Woody plant expansion in the Chautauqua Hills, KS: a regional assessment of historical change

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dc.contributor.advisor Russell, F. Leland en_US
dc.contributor.author Rogers, Thomas R. en_US
dc.date.accessioned 2011-07-15T14:52:04Z
dc.date.available 2011-07-15T14:52:04Z
dc.date.issued 2011-05-04 en_US
dc.identifier.citation Rogers, Thomas R. (2011). Woody Plant Expansion in the Chautauqua Hills, KS: A Regional Assessment of Historical Change. -- In Proceedings: 7th Annual Symposium: Graduate Research and Scholarly Projects. Wichita, KS: Wichita State University, p. 122-123 en_US
dc.identifier.uri http://hdl.handle.net/10057/3574
dc.description Paper presented to the 7th Annual Symposium on Graduate Research and Scholarly Projects (GRASP) held at the Marcus Welcome Center, Wichita State University, May 4, 2011. en_US
dc.description Research completed at the Department of Biology en_US
dc.description.abstract Woody plant expansion into grasslands and savannas is a globally occurring phenomenon that has considerable economic and socio-cultural impacts. I use a multi-site historical study to quantify age structures of Quercus marilandica (Blackjack Oak) and Quercus stellata (Post Oak) from four discrete Cross Timbers stands in the Chautauqua Hills Region of southeast Kansas. My objectives are to determine when expansion occurred and from which landscape position oaks have expanded. Finally, I examine how timing and spatial patterns of expansion differ between species in the White and Red Oak subgenera. Preliminary data from the first site indicates an even-aged stand structure, represented by a normal distribution among age classes. Mean age for Post and Blackjack oak are 34 and 42 respectively and, maximum ages are 70 and 82 respectively. The relationship between tree age and landscape position was assessed by using slope position categories (mid-slope, ridge, and drainage) and slope steepness (degrees). There was no significant relationship between these two categories and tree age. However, sampling three more sites will provide further insight into the effect of landscape position on the two oak species in the Chautauqua Hills, KS. and should reveal any regional patterns that exist. en_US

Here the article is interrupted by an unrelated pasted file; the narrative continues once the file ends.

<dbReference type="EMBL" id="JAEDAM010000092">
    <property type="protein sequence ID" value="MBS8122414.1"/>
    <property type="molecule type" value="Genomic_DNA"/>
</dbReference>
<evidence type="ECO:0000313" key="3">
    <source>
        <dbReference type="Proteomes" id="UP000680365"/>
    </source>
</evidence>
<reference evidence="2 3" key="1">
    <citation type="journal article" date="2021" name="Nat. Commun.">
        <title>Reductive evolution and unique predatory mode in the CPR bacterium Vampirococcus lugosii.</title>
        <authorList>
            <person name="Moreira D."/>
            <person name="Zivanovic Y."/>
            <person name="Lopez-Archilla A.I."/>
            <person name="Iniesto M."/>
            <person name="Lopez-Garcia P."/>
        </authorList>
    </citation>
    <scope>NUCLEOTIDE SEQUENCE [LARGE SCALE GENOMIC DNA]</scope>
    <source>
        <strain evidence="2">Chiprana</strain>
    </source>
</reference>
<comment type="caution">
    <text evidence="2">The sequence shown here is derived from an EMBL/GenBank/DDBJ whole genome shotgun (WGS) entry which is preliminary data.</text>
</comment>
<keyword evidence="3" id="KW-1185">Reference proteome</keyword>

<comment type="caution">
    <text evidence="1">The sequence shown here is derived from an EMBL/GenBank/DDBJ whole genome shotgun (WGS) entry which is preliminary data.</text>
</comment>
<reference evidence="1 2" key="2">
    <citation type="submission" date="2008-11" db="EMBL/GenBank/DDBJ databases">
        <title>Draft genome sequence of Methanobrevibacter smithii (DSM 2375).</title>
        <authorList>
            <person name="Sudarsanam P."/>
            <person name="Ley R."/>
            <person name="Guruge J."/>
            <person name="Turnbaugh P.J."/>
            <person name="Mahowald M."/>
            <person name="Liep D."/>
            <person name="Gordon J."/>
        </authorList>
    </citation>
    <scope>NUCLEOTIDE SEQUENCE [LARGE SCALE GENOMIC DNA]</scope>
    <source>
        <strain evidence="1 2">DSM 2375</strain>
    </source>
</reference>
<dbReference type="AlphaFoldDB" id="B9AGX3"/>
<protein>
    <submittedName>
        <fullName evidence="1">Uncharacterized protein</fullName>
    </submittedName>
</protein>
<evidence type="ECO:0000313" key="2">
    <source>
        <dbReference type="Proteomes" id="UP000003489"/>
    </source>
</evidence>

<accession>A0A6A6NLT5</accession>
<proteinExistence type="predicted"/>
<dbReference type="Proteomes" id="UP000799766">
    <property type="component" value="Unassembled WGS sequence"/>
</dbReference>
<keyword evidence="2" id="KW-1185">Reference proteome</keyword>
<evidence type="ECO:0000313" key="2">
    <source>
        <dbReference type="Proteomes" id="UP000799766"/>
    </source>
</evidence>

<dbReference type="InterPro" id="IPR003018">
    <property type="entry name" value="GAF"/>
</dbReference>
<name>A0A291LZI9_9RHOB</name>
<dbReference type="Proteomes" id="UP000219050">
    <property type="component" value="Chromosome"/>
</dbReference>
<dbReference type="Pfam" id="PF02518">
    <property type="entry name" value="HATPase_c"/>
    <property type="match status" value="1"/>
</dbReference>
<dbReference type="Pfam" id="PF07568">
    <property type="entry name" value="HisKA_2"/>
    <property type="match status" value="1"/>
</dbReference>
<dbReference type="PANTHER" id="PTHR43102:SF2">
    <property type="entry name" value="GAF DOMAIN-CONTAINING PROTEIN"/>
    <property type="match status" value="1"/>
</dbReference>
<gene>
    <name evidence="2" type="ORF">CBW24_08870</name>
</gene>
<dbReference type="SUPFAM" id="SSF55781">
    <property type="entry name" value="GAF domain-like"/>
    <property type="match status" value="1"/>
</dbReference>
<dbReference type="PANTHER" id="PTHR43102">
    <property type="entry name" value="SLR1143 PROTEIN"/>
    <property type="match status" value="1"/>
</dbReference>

dc.language.iso en_US en_US
dc.publisher Wichita State University. Graduate School en_US
dc.relation.ispartofseries GRASP en_US
dc.relation.ispartofseries v.7 en_US
dc.title Woody plant expansion in the Chautauqua Hills, KS: a regional assessment of historical change en_US
dc.type Conference paper en_US

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